Friday, July 26, 2013

Manipulating Dress Forms and Mannequins to Display Antique Clothing

Some dresses, especially antique ones, require custom mounts to accommodate the measurements, proportions, and shapes achieved by the corsets in fashion.

When placed on modern mannequins, historical garments not only have a very slight chance of fitting well, they also "just look wrong;" this is because our 21st century shape is vastly different from the shape achieved by wearing structural undergarments such as corsets, petticoats, and panniers.

To remedy this issue, either in the museum or archival setting or for the home display, is not a task of Herculean proportions.

Try to find dress forms that are made of foam: this will make them easy to carve and manipulate. Before I get to carving my dress forms, I remove the arms and the arm brackets. I remove the stitches from the crotch seam so that I can pull up the jersey cover, and to keep the cover out of the way, I usually knot it a few times so that it is compact and the outside of the cover won't come into contact with the stryofoam dust.


I carve with the small fruit knife pictured (for fine carving) and a large bread knife (for quickly hacking off large chunks). To smooth down the cuts, I sand with a dry pot scrubber or a piece of sandpaper.

Sometimes, padding up is also necessary. I do this after I have carved down my dress form, as the unbleached natural cotton batting I use will be secured to the jersey cover. I try to cut oval-shaped pieces to layer up to achieve the desired "fluffy" affect. I sew the layers of the cotton batting using a long embroidery needle and thread, and I whipstitch around the edges.

Just as with the carving, you have to be patient with this process. It's a lot of trial and error; there's no cheating here.
With the jersey cover on. This big bum is for the 1906 Wedding Gown.
With that said, mannequins aren't totally useless. They can't be made smaller, but can be made larger with padding. However, the batting needs something to anchor itself to. In this case, remove all the limbs from your mannequin, clean it up, and use some old or cheap pantyhose! Cut off each pantyhose leg at the crotch and toe, and then cut a slit lengthwise down the pantyhose. Sew both legs together for a tube that is double the width of a single pantyhose leg. Roll this over your mannequin, and you can start sewing on batting!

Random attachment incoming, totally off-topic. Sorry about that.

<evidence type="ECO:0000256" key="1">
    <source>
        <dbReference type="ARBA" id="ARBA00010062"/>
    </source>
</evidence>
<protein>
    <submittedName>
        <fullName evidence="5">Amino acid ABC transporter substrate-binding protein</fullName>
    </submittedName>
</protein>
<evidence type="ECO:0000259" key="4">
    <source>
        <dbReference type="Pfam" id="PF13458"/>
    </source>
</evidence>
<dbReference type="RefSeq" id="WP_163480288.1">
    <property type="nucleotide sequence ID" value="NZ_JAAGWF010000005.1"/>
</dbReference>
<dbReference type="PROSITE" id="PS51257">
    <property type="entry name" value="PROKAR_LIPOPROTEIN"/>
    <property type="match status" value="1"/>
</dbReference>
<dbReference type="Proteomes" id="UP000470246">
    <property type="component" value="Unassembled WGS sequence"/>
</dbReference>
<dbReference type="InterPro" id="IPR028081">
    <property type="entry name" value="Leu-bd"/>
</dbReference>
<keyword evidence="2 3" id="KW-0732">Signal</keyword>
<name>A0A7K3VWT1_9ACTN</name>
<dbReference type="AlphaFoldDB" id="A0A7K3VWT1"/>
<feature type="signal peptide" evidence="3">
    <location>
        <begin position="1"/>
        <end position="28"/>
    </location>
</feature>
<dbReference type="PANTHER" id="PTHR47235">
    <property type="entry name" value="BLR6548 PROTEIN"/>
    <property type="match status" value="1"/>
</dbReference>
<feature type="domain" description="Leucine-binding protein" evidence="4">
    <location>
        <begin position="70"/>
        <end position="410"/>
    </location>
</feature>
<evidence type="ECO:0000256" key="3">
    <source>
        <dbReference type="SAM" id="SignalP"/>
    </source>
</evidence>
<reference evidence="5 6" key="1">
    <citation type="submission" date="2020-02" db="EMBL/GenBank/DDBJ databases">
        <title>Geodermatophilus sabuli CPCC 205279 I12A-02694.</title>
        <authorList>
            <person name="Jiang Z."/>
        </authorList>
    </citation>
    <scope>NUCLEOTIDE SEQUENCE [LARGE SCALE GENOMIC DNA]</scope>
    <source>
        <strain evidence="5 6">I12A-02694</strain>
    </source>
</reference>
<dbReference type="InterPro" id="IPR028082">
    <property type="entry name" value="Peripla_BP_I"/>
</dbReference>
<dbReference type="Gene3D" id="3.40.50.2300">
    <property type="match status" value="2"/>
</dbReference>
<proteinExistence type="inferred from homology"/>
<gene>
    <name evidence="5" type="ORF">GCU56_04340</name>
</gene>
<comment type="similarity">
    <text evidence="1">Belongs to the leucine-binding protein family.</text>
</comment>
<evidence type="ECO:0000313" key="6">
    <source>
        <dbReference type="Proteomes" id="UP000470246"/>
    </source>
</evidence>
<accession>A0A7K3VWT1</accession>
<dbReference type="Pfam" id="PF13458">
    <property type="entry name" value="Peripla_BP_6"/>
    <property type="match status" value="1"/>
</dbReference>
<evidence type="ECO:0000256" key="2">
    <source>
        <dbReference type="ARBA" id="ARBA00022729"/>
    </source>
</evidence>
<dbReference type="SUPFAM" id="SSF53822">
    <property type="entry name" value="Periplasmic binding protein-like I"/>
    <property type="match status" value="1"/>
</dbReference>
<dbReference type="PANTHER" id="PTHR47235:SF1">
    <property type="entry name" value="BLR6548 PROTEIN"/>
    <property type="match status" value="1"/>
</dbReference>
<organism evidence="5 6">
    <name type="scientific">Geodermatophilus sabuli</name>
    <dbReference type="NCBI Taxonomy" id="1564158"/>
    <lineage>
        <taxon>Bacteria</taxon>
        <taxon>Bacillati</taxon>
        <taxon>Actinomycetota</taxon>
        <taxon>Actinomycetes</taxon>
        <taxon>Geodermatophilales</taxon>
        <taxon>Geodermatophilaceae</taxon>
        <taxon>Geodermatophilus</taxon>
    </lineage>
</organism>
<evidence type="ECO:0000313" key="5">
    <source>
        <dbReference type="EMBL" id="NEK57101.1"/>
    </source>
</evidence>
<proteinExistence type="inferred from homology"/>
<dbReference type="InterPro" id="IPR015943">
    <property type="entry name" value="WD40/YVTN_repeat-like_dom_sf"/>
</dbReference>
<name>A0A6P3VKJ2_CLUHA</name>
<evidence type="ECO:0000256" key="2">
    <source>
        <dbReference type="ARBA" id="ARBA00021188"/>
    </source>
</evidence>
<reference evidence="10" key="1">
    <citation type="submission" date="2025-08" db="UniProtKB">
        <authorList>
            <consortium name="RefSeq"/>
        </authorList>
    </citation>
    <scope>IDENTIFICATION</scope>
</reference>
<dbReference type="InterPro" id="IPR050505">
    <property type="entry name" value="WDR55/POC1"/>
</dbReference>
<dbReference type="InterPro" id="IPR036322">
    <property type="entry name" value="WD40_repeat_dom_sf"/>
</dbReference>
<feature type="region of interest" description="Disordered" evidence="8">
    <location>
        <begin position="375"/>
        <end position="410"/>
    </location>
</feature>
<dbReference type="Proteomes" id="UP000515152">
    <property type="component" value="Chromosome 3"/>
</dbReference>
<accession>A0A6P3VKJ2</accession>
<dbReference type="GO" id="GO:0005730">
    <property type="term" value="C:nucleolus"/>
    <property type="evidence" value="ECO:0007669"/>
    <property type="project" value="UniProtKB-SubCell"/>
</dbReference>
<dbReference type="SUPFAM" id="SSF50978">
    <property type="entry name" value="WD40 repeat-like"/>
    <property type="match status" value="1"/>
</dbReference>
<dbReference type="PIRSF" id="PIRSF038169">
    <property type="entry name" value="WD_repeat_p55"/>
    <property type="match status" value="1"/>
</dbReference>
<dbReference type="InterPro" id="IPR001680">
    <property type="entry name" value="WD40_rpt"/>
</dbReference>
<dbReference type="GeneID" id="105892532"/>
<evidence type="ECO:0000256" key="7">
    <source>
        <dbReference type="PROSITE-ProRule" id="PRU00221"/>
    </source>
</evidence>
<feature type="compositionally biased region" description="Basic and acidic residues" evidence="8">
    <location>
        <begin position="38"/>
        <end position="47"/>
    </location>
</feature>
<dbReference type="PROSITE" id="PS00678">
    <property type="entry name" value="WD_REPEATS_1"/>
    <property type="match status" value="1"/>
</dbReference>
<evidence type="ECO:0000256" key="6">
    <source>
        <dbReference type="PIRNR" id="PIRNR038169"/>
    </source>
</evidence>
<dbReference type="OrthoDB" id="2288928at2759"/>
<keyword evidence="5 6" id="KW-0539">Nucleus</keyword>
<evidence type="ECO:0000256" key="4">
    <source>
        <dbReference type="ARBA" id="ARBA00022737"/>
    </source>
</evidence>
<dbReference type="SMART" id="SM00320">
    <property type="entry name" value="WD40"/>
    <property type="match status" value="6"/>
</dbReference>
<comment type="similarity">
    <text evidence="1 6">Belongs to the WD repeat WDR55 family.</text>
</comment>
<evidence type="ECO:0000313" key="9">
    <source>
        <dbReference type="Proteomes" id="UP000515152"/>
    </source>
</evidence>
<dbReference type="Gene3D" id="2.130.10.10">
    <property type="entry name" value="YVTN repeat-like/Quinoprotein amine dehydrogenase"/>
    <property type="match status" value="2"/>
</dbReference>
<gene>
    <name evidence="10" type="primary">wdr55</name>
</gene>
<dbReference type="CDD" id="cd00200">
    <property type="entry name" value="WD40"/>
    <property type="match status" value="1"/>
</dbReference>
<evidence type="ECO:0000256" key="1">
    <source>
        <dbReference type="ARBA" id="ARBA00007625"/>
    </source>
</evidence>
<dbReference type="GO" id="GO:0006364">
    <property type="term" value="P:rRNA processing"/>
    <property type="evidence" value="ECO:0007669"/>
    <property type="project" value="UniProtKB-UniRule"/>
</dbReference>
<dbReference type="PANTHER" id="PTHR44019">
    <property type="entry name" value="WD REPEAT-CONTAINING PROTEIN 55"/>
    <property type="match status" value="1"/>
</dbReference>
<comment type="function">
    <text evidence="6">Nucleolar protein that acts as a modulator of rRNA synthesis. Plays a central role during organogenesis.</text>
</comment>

A sloppy but sturdy hand-sewn seam.

NEVER change the garments to accomodate the mount. There were a pair of beaded cotton gloves in the Kearny History Museum that had slits up to the palms so that the gloves could fit on the mannequin's hand. Remember that that is PERMANTENTLY DEFACING antique and often RARE garments and should not be done! When in doubt, talk to a museum or textile specialist for ideas, or leave the item in safe storage. Not everything is meant to be nor is appropriate for display.

Do not under any circumstances permanently damage an antique and often rare piece by altering it to fit a display, such as these cotton beaded gloves that were slashed open to fit the mannequin's hand, and then taped shut.



2 comments:

  1. Great advice, I am sure this will be very useful for people displaying historical garments, and hopefully some people will read this and not ruin garments in the future because of it!

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  2. !!!!!!!
    What were these people thinking?!??!

    ??!??????!????!?????

    Really, though, how could anyone think that this is the way to go??

    Slicing through a glove to make it fit on a mannequin???? There are SO many other solutions that DON'T involve damaging the gloves... D:

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